Lewis Hamilton feels "fitter than ever" on the eve of his 14th season of F1, but the six-time world champion knows that his physical form will taper off at some point in the future.
At 35, Hamilton will be the second oldest driver on the grid this season behind veteran Kimi Raikkonen.
But with 22-year-old young guns Max Verstappen and Charles Leclerc now regularly snapping at Hamilton's heels and determined to overthrow F1's mega star, age could sooner or later become a factor for the Briton.
However, for now, the Mercedes driver feels he's at the top of his game in both the physical and mental departments.
"I need to start paying Kimi to stay so I’m not the oldest," joked Hamilton in an interview with GQ Hype.
"Luckily, I think he’s going to keep going. I don’t feel old at all. I feel as young as ever. I feel fit, fitter than ever.
"Everything just works better now, with the experience I have. I don’t even think it’s harder to stay physically in shape, although I’m sure that will inevitably tail off at some point."
Hamilton puts in the necessary hours at the gym during his pre-season preparations and diligently maintains his fitness during the year.
But the Mercedes stalwart admits that he doesn't indulge in physical workouts on race weekends, contrary to the regimen followed by the great Michael Schumacher whose personal workout equipment often followed the F1 legend from circuit to circuit.
"It’s different for all of us," explained Hamilton. "What would work for Michael won’t work for me. You always have to find your own way.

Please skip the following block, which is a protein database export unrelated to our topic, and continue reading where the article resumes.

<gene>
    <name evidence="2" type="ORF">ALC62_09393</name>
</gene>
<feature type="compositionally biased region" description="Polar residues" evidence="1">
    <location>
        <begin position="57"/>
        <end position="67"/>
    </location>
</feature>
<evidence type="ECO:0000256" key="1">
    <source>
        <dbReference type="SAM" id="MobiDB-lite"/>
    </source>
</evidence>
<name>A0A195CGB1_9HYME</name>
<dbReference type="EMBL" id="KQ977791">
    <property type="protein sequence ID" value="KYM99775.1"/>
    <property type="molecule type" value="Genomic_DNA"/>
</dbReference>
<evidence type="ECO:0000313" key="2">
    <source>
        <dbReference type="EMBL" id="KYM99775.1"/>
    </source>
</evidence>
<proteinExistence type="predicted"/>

"You can easily overload yourself mentally and the mental side is key. That’s something I’ve managed to master and the physical side is still very key, too.
"The cars are getting faster and faster and we’re breaking records. That means the cars are getting more physical, with the G load we have.
"Bringing a gym to a track doesn’t work for me. I don’t train during race weekends, it doesn’t serve me well, I’ve tried in the past.
"It’s all about having 100 per cent energy through the race weekend for me. It’s not that one does more than the other. It’s about how you balance it."
Much has been written about Hamilton's vegan diet, the merits of which he insists have changed his life.
"Ultimately, you want to feel great," he said. "You want to have energy, to be consistent.
You don’t want to have the big oscillations and highs and lows in your energy levels. Veganism has eradicated that.
"But I’m always looking at how I can improve. Can my eyesight be better? Can my reactions be improved? Are there new ways of testing my reactions?
The ergonomics in the car... how can I make everything simpler? There’s a multitude of things and I’m always trying to raise the bar.
"One of the things was my sleeping pattern and not feeling right in the stomach. Your gut is your second brain.
"We’re taught to drink milk and eat meat for protein and I started looking into other areas of research around all this.
"The first thing was, what’s happening to the animals? Secondly, the impact it can have on your body. That’s a free advantage I’m going to take. If no one else wants it, well that’s their loss."